Skip To Content

Nominated for 13 Oscars, she hasn’t won one yet — that’s a record

Diane Warren is the Susan Lucci of the Oscars

Diane Warren is the Susan Lucci of the Oscars.

Lucci, of course, played Erica Kane for the 40-plus year run of the daytime soap, “All My Children.” During that time, she received 21 Daytime Emmy lead actress nominations, and only one win — on her 19th try.

Warren, who was nominated for best song for “Somehow You Do.” has received 13 Oscar nominations — the most ever by a woman who has never won.

Warren said she thought it was “cool” to be compared to Lucci.

“She eventually won,” Warren said. “Check this out. My first nomination was 34 years ago, so I’m still in the game.”

“How cool is that? And the nomination really is the win, because there are only five songs chosen. They pick five songs and one of them was mine. I haven’t won the Oscar yet, but I’m hopeful. But you never know.”

Asked if she has practiced the face she will make if she wins, Warren throws a hand up in glee and puts on a 1,000 watt smile. She says she doesn’t need to rehearse how she’ll react if she loses.

“I have that one down pat,” she said. “I don’t need to practice it.”

Warren’s competition, which includes Billie Eilish, Beyoncé and Lin-Manuel Miranda, is stiff. Still, “Somehow You Do,” a song that yearns for hope and better times, is a strong contender.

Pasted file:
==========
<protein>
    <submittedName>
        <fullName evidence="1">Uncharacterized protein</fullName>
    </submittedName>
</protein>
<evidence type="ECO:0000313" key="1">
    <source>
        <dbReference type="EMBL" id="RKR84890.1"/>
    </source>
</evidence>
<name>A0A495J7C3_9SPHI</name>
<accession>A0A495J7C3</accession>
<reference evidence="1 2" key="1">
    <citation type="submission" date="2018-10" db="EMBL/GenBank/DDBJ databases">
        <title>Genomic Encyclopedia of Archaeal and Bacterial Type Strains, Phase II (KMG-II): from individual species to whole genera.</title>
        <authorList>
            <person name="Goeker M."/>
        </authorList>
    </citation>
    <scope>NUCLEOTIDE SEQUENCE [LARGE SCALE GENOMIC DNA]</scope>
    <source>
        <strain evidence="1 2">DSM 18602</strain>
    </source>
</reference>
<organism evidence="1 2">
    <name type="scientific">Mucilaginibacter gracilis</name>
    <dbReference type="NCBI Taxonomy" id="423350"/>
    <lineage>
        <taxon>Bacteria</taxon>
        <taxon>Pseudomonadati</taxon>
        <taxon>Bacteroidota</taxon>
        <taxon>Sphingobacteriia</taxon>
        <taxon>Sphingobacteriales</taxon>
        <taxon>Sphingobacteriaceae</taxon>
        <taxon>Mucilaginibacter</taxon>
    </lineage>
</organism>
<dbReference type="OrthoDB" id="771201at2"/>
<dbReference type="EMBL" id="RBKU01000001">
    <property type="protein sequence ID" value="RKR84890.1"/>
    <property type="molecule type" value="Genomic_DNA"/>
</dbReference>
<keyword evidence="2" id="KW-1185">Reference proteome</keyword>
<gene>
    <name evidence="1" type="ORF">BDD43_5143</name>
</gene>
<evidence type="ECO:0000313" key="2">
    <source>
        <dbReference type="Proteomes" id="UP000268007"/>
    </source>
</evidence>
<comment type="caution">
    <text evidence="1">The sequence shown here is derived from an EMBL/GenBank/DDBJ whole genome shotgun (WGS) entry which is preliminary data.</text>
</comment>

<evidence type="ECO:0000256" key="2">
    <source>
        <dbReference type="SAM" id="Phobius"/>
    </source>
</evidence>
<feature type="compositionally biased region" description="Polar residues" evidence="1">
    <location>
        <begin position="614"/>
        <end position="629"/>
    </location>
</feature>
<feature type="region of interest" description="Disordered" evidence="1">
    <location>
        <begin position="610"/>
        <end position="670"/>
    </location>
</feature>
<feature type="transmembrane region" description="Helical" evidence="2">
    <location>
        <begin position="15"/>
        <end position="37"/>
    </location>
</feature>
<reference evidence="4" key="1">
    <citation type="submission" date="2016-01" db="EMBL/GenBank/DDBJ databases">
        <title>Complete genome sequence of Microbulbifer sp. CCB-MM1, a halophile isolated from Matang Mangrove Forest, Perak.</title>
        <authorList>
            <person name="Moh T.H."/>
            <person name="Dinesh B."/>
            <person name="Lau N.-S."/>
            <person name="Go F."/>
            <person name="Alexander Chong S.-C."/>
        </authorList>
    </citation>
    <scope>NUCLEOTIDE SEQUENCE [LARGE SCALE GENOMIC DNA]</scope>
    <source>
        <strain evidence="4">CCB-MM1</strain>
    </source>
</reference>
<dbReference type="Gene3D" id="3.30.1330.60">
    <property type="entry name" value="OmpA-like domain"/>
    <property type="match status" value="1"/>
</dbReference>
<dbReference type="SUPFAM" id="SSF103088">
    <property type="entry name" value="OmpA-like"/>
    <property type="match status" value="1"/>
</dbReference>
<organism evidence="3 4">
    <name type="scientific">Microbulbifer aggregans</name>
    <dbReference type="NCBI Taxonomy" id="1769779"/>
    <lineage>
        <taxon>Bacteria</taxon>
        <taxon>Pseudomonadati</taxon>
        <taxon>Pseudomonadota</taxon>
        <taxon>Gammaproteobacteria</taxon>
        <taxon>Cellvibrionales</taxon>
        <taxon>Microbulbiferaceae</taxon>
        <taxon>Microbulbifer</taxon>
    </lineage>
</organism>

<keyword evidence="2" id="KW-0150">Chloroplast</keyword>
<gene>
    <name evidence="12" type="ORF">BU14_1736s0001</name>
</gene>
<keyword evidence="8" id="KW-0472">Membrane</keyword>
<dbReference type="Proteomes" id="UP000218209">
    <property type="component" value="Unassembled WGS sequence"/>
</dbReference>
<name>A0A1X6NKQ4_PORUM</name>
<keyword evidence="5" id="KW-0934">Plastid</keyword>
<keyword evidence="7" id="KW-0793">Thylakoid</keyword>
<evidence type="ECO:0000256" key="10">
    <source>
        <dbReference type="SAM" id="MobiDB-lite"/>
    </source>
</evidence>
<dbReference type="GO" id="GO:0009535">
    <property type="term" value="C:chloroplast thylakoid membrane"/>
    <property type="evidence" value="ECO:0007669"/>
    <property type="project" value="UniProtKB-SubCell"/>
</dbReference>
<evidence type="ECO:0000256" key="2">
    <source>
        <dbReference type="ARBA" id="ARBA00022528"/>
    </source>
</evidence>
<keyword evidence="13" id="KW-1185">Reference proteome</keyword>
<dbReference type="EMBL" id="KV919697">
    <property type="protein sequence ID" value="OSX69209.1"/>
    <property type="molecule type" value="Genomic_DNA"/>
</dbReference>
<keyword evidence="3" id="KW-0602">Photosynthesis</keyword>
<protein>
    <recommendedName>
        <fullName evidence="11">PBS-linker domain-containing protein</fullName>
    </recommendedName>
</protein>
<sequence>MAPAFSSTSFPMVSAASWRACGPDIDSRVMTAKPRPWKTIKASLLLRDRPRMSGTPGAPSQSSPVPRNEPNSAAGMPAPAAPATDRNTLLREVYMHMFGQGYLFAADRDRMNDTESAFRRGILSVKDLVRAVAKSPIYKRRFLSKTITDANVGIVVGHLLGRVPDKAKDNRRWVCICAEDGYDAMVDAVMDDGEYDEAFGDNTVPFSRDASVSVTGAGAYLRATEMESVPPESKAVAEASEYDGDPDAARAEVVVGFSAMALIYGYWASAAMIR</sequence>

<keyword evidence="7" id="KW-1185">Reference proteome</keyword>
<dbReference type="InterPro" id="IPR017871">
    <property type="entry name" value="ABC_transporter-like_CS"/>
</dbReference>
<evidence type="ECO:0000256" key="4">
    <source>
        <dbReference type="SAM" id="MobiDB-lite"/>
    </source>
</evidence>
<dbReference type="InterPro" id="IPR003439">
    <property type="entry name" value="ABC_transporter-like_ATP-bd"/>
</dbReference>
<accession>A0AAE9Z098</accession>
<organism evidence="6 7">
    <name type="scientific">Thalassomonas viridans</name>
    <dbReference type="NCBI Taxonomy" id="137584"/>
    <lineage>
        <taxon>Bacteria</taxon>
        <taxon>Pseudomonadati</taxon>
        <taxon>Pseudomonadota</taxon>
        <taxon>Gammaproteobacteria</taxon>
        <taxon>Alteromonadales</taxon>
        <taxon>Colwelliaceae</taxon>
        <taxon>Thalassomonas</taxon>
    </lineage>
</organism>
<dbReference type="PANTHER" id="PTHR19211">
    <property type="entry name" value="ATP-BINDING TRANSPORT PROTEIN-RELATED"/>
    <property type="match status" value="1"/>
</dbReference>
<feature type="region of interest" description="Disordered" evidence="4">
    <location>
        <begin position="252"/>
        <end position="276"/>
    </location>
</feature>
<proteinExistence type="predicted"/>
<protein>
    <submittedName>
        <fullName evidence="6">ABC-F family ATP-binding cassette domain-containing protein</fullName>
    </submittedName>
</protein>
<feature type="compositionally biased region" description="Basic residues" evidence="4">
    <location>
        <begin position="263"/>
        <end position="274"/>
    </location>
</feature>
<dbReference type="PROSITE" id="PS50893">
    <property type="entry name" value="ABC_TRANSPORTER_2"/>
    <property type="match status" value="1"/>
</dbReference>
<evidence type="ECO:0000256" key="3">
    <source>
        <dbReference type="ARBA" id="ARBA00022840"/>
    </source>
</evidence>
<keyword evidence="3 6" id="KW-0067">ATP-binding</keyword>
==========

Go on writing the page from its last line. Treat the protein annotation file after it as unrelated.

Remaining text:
It’s sung by Reba McEntire over the end credits of “Four Good Days,” a moving film based on a Washington Post story about a family struggling with addiction. Mila Kunis and Glenn Close star as a heroin addict and the mother who fights for her, even though she believes it a losing battle.

“Somehow You Do” is the latest in a long line of hits for Warren that began in 1982, when she wrote the lyrics for Laura Branigan’s “Solitaire.” She got her first Oscar nomination (with Albert Hammond) for “Nothing’s Gonna Stop Me Now” from the film “Mannequin.”

All told she’s written nine #1 hits and 32 that cracked Billboard Magazine’s Top 10. She’s won a Grammy, an Emmy, two Golden Globes, three Billboard magazine Songwriter of the Year trophies and is an inductee in the Songwriter’s Hall of Fame. She spoke to the Forward about her nomination and career:

Diane Warren

Lucky 13: Songwriter Diane Warren holds the record for most Oscar nominations without a win. By Mekael Dawson

You wrote “If I Could Take Back Time” for Cher at a time when her career was not flourishing. Is it true she didn’t want to do it?